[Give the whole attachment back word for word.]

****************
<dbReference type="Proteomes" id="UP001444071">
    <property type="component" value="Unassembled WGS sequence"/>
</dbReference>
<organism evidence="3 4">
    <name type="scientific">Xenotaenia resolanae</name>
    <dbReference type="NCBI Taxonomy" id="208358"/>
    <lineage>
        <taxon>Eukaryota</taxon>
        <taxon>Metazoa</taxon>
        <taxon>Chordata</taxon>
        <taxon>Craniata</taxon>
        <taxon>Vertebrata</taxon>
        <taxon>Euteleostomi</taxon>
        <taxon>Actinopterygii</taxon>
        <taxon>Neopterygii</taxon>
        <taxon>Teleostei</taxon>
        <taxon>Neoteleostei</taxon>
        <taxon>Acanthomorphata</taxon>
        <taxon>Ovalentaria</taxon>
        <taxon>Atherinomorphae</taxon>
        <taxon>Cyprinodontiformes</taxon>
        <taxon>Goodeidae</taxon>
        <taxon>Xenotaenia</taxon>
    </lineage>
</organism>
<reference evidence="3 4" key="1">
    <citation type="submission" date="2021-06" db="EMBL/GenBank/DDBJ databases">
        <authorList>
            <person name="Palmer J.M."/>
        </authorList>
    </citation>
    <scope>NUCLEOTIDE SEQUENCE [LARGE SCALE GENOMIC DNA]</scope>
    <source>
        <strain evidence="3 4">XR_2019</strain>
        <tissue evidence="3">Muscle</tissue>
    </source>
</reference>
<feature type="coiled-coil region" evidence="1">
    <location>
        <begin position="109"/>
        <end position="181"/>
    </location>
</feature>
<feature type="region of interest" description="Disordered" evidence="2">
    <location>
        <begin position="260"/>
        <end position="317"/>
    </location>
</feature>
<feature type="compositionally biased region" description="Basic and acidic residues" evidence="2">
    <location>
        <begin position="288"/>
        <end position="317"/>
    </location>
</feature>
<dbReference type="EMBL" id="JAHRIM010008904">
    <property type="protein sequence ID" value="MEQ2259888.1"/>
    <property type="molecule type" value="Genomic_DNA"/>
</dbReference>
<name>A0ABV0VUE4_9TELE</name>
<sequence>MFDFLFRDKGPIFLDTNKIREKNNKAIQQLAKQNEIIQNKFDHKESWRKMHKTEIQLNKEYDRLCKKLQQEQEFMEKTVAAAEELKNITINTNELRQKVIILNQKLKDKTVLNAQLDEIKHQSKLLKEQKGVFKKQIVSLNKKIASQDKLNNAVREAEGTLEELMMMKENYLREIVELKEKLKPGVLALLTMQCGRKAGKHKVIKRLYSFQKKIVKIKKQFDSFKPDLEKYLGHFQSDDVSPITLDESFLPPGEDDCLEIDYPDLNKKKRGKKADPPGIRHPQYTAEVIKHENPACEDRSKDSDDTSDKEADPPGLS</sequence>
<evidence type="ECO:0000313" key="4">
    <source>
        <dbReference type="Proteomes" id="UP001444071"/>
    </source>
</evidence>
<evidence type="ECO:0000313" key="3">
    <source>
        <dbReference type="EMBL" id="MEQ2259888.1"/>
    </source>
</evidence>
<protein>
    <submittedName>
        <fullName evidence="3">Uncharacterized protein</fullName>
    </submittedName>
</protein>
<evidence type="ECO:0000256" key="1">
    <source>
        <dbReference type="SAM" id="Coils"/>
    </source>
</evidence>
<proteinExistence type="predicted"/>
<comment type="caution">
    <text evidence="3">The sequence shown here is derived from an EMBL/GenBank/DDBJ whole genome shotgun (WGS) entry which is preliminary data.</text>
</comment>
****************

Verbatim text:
<dbReference type="Proteomes" id="UP001444071">
    <property type="component" value="Unassembled WGS sequence"/>
</dbReference>
<organism evidence="3 4">
    <name type="scientific">Xenotaenia resolanae</name>
    <dbReference type="NCBI Taxonomy" id="208358"/>
    <lineage>
        <taxon>Eukaryota</taxon>
        <taxon>Metazoa</taxon>
        <taxon>Chordata</taxon>
        <taxon>Craniata</taxon>
        <taxon>Vertebrata</taxon>
        <taxon>Euteleostomi</taxon>
        <taxon>Actinopterygii</taxon>
        <taxon>Neopterygii</taxon>
        <taxon>Teleostei</taxon>
        <taxon>Neoteleostei</taxon>
        <taxon>Acanthomorphata</taxon>
        <taxon>Ovalentaria</taxon>
        <taxon>Atherinomorphae</taxon>
        <taxon>Cyprinodontiformes</taxon>
        <taxon>Goodeidae</taxon>
        <taxon>Xenotaenia</taxon>
    </lineage>
</organism>
<reference evidence="3 4" key="1">
    <citation type="submission" date="2021-06" db="EMBL/GenBank/DDBJ databases">
        <authorList>
            <person name="Palmer J.M."/>
        </authorList>
    </citation>
    <scope>NUCLEOTIDE SEQUENCE [LARGE SCALE GENOMIC DNA]</scope>
    <source>
        <strain evidence="3 4">XR_2019</strain>
        <tissue evidence="3">Muscle</tissue>
    </source>
</reference>
<feature type="coiled-coil region" evidence="1">
    <location>
        <begin position="109"/>
        <end position="181"/>
    </location>
</feature>
<feature type="region of interest" description="Disordered" evidence="2">
    <location>
        <begin position="260"/>
        <end position="317"/>
    </location>
</feature>
<feature type="compositionally biased region" description="Basic and acidic residues" evidence="2">
    <location>
        <begin position="288"/>
        <end position="317"/>
    </location>
</feature>
<dbReference type="EMBL" id="JAHRIM010008904">
    <property type="protein sequence ID" value="MEQ2259888.1"/>
    <property type="molecule type" value="Genomic_DNA"/>
</dbReference>
<name>A0ABV0VUE4_9TELE</name>
<sequence>MFDFLFRDKGPIFLDTNKIREKNNKAIQQLAKQNEIIQNKFDHKESWRKMHKTEIQLNKEYDRLCKKLQQEQEFMEKTVAAAEELKNITINTNELRQKVIILNQKLKDKTVLNAQLDEIKHQSKLLKEQKGVFKKQIVSLNKKIASQDKLNNAVREAEGTLEELMMMKENYLREIVELKEKLKPGVLALLTMQCGRKAGKHKVIKRLYSFQKKIVKIKKQFDSFKPDLEKYLGHFQSDDVSPITLDESFLPPGEDDCLEIDYPDLNKKKRGKKADPPGIRHPQYTAEVIKHENPACEDRSKDSDDTSDKEADPPGLS</sequence>
<evidence type="ECO:0000313" key="4">
    <source>
        <dbReference type="Proteomes" id="UP001444071"/>
    </source>
</evidence>
<evidence type="ECO:0000313" key="3">
    <source>
        <dbReference type="EMBL" id="MEQ2259888.1"/>
    </source>
</evidence>
<protein>
    <submittedName>
        <fullName evidence="3">Uncharacterized protein</fullName>
    </submittedName>
</protein>
<evidence type="ECO:0000256" key="1">
    <source>
        <dbReference type="SAM" id="Coils"/>
    </source>
</evidence>
<proteinExistence type="predicted"/>
<comment type="caution">
    <text evidence="3">The sequence shown here is derived from an EMBL/GenBank/DDBJ whole genome shotgun (WGS) entry which is preliminary data.</text>
</comment>